Most of us learned about collage through construction paper and a pair of stubby scissors in elementary school. Collage animators took that early training and sliced it into art.
Online at 516arts.org, “Cut Up or Shut Up!” is a compendium of collage animation dating from the 1920s to the 2000s. The international collection includes several of the “first wave” of collage animators who created this experimental work in cut and paste format before the advent of the internet.
Its companion exhibit “Collage in Motion” gathers examples by contemporary animators, curated by independent filmmaker Lisa Barcy, who teaches animation at Chicago’s DePaul University.
Curator Bryan Konefsky, the president of Basement Films and an associate professor at the University of New Mexico, lifted the title “Cut Up or Shut Up!” from a 1972 text by Beat writer William S. Burroughs and Brion Gysin. The pair explored a cut-up writing technique first popularized in the 1960s.
Burroughs “would take a typewritten page and cut it into pieces,” Konefsky said. “He would mix them together, making a new kind of almost surreal, subconscious meaning come through.”
The same can be said of these short films, with their jagged or non-existent story lines and spiraling images sutured together into alternate realities.
Comprised of still images shot at Paris’ Orly Airport, “La Jetée” forms a post-apocalyptic story of time travel by Chris Marker in 1962.
Monty Python’s Terry Gilliam credited it as the inspiration for his 1995 film “12 Monkeys.”
The title of Virgil Widrich’s 2003 “Fest Film” refers to a form of celluloid stock that absorbs light quickly. Comprised of hundreds of clips, it was shot in 16 mm pre-computer animation using color photocopies for each frame.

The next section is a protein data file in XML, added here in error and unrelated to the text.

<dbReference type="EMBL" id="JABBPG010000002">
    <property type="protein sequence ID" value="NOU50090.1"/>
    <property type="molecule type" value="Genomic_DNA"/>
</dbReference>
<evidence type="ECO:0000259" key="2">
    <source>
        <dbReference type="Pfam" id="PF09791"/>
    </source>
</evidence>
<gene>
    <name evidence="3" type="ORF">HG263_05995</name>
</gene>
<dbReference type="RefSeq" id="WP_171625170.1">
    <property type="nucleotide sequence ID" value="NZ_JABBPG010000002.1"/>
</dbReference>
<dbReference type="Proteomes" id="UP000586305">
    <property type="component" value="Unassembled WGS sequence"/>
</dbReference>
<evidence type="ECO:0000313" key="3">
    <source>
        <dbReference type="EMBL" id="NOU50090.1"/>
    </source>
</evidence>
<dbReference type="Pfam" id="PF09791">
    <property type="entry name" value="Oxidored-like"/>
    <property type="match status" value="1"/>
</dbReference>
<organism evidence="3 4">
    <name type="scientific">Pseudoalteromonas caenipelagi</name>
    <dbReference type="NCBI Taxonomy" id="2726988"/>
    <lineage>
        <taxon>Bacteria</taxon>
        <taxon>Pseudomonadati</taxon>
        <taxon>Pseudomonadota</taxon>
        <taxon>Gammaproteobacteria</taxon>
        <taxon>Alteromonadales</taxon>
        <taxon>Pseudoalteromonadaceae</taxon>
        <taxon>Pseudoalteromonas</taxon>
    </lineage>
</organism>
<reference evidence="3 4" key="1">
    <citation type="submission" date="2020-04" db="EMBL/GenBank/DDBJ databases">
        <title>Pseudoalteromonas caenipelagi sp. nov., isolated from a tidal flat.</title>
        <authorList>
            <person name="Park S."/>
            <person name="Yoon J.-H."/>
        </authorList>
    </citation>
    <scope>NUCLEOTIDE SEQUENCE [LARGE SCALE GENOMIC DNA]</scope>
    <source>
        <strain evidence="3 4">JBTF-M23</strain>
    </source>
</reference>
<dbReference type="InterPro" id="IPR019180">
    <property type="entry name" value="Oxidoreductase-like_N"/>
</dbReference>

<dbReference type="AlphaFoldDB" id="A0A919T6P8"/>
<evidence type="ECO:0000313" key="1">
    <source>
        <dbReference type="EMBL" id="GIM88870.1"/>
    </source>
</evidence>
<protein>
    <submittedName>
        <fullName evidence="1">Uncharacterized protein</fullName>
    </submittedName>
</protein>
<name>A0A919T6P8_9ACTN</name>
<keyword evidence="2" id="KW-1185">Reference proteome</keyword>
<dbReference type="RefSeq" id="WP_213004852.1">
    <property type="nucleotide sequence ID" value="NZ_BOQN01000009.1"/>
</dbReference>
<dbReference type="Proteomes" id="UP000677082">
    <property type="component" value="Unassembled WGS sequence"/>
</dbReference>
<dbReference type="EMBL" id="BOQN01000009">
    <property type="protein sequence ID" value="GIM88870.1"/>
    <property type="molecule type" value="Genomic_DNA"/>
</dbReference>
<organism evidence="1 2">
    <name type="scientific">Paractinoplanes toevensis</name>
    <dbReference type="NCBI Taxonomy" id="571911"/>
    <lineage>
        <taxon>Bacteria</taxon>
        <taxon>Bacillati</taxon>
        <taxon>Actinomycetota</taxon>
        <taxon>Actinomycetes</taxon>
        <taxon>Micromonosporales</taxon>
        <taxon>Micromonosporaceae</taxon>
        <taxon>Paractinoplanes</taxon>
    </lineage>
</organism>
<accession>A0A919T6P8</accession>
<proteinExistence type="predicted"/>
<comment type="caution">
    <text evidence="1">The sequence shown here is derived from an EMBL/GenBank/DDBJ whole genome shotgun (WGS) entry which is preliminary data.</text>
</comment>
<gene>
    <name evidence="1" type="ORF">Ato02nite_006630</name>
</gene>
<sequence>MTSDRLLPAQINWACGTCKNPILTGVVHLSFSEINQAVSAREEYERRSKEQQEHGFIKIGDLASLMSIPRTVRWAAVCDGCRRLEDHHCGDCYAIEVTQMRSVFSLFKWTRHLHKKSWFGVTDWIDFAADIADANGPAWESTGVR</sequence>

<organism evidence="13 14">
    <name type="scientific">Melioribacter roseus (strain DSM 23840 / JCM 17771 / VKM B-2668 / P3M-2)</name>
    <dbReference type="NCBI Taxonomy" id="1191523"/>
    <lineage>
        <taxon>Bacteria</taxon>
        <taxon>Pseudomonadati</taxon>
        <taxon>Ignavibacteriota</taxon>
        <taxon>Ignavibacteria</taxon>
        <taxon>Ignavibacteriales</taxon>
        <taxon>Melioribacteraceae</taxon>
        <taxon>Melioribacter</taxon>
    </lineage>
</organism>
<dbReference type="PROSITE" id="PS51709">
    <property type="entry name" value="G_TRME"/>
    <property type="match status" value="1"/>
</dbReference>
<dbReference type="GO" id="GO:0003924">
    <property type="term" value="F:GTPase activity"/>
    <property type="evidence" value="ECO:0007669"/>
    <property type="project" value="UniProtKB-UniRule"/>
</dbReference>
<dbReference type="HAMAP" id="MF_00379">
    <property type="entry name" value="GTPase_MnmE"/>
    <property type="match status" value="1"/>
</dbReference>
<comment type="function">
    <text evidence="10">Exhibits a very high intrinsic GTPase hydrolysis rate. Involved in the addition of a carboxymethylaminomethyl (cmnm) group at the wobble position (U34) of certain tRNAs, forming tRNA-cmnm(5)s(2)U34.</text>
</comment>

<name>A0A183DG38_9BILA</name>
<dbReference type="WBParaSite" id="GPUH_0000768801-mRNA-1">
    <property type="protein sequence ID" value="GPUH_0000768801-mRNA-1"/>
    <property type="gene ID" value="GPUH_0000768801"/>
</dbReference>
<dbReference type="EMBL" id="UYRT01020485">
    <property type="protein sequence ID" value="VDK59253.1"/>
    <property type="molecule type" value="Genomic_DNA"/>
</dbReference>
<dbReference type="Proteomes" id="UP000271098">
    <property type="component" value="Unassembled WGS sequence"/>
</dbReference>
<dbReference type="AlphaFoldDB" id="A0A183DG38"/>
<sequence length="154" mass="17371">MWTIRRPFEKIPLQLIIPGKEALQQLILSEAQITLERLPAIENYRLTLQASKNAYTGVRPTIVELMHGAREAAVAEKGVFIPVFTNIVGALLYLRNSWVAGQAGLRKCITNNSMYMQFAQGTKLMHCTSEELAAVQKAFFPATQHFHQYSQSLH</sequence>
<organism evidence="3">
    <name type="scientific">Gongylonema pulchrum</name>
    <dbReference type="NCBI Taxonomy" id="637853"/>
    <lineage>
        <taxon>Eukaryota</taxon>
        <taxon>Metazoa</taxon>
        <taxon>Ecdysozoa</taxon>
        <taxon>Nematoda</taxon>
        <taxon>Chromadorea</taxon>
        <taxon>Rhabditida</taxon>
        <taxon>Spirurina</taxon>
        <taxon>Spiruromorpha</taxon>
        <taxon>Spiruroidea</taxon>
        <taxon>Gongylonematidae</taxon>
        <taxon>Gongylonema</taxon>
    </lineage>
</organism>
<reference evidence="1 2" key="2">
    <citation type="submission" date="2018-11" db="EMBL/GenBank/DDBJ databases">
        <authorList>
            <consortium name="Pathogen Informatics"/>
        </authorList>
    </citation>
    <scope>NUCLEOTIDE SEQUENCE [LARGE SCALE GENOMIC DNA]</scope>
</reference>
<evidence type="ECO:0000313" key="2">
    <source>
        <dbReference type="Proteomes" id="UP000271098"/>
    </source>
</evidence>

An origami horse gallops across the film, its folded back transformed into a kaleidoscope of film history.
Humphrey Bogart kisses Lauren Bacall, then a speeding train heads to derailed disaster, blaring snippets of films starring Cary Grant, Tippi Hedren, Grace Kelly, Harrison Ford, Audrey Hepburn, Sean Connery, even Buster Keaton and “Frankenstein” splashed across its box cars.
Lotte Reiniger’s “Cinderella,” with its series of black silhouettes acting out the classic fairy tale, dates to 1922 Germany. Reiniger was the pioneering exception to what had largely been a boy’s club. Her work is memorialized in the Lotte Reiniger Museum in Tubingen, Germany.
Curator Lisa Barcy discovered collage animation by accident when she took a film class at the School of the Art Institute of Chicago.
“I think part of it was just my growing up obsessed with cartoons,” she said in a telephone interview. “When I was a kid, I didn’t realize it was a job.”
She grew up to become an independent filmmaker whose animated films have been screened internationally.
“I definitely wouldn’t call it a trend,” she said of the works she brought to the show. “It’s one of those things that’s always been there.”
Barcy included Gretchen Hasse’s 2020 work “We Are Fighting You Now” into the show for its emphasis on protest.
“Her work is very socially conscious,” Barcy said. “It’s sort of a rallying cry for everybody to join the fight. It honors activists.”
Miwa Matreyek’s 2012 “Lumerence” combines flying eggs with images of lips and eyes emerging from mountains and cliffs in a surrealist fantasy.
“It’s such a dense piece,” Barcy said.”It was this meditation on the origins of the universe in general.”
Laurie O’Brien based her post-apocalyptic film “Arithmetic” on a book by the novelist Richard Brautigan.
“That’s a trope that’s so popular right now for obvious reasons,” Barcy said. “She’s thinking about it on a whole different level. It doesn’t go to the ‘Mad Max’ territory.”
Barcy’s own film “Fôret” (“Forest”) amounts to an hypnotic bombardment of color and shapes.
“It was sort of the detritus of the forest,” she said. “It was mostly me trying to use up a lot of materials. It was all paper shot traditionally with a camera.”